Originally Posted by Animekitty
With needs met, people will spend time doing what they want to do. But only if they are not starving to death. No job = no money. No money = no food. So unless we give people money or robots give people free stuff, riots will happen. People can vote. When the robots come it will be Trump times ten. Driverless cars will displace many workers first. Besides all that, I get 659 a month. I spend all my time on the computer.
I understand how feedback loops create intelligence. I am waiting for A.I. to become smart enough that it will be a real assistant. And I am waiting for the virtual reality internet to become available so I have more stuff to do. Most people in the future will be satisfied with playing video games like it is right now. Stuff to do is not hard to find. Lack of money and socialization does hinder people somewhat. Technology can fix this
Okay, but where does it end?
Will you really be satisfied when you can experience the internet in VR? Or will you placate yourself with it while you wait for the next anticipated technological development?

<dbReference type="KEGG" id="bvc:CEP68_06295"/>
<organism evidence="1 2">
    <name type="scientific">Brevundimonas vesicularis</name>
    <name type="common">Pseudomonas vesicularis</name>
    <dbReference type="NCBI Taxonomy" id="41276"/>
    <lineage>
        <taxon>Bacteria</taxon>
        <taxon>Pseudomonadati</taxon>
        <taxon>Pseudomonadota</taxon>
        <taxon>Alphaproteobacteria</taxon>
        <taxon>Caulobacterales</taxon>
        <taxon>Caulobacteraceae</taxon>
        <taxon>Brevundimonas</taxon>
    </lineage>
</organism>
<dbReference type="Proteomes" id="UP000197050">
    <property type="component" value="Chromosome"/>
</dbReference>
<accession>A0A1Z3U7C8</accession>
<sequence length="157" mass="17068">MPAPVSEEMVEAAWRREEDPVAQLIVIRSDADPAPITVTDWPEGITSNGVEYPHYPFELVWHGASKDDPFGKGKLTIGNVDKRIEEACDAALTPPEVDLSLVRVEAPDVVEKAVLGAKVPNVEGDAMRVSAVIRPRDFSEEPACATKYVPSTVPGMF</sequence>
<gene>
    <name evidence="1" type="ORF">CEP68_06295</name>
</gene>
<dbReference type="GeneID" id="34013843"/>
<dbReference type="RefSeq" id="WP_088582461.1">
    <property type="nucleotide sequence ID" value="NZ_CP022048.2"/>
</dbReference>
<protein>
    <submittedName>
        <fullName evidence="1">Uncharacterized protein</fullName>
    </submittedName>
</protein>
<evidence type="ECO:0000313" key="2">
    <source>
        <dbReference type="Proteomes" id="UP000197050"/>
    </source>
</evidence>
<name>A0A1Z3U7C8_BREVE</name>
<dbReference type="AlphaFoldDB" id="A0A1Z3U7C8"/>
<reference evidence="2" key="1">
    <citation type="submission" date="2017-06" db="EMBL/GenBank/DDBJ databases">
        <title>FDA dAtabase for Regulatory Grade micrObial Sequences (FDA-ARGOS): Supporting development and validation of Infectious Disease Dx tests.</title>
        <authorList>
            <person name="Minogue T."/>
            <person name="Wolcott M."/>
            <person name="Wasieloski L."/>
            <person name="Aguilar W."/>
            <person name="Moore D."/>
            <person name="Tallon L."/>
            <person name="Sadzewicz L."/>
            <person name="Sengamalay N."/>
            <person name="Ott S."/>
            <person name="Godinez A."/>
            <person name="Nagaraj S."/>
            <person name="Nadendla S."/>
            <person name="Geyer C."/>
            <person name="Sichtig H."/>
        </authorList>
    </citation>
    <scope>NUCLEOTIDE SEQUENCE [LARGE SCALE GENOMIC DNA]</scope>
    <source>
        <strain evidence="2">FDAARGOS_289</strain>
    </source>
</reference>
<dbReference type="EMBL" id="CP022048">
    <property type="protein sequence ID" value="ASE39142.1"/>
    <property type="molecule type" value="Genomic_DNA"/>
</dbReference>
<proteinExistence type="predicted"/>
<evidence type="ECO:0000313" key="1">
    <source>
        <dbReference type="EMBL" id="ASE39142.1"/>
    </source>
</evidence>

Will having an AI assistant put you in control and make everything better or will it essentially remove your direct connection with the world, resulting in a diminished sense of place within a greater context and a lack of meaning for your own life?
I'm of the understanding that to put one's faith in the expectation of a utopic future that will make everything better is akin to simply resigning: undermining your ability to shape your own future; handing over your influence on the present to others.
AI. VR. AR.
These are all just acronyms for what are essentially tools. Tools to make the things people are currently doing easier. Tools to allow people to reach higher.
An example: Who waited around for personal computers to become a popular thing? Probably nobody. Have they answered all of our problems? No. Will they? Probably not. They're just tools. Tools to make existing tasks easier. Tools that unlock possibilities for new ways to solve problems - but also tools that create their own set of problems. I think this is what you can ultimately expect from new technologies. After all, what's the point of acquiring new technology if you don't have anything useful to do with it?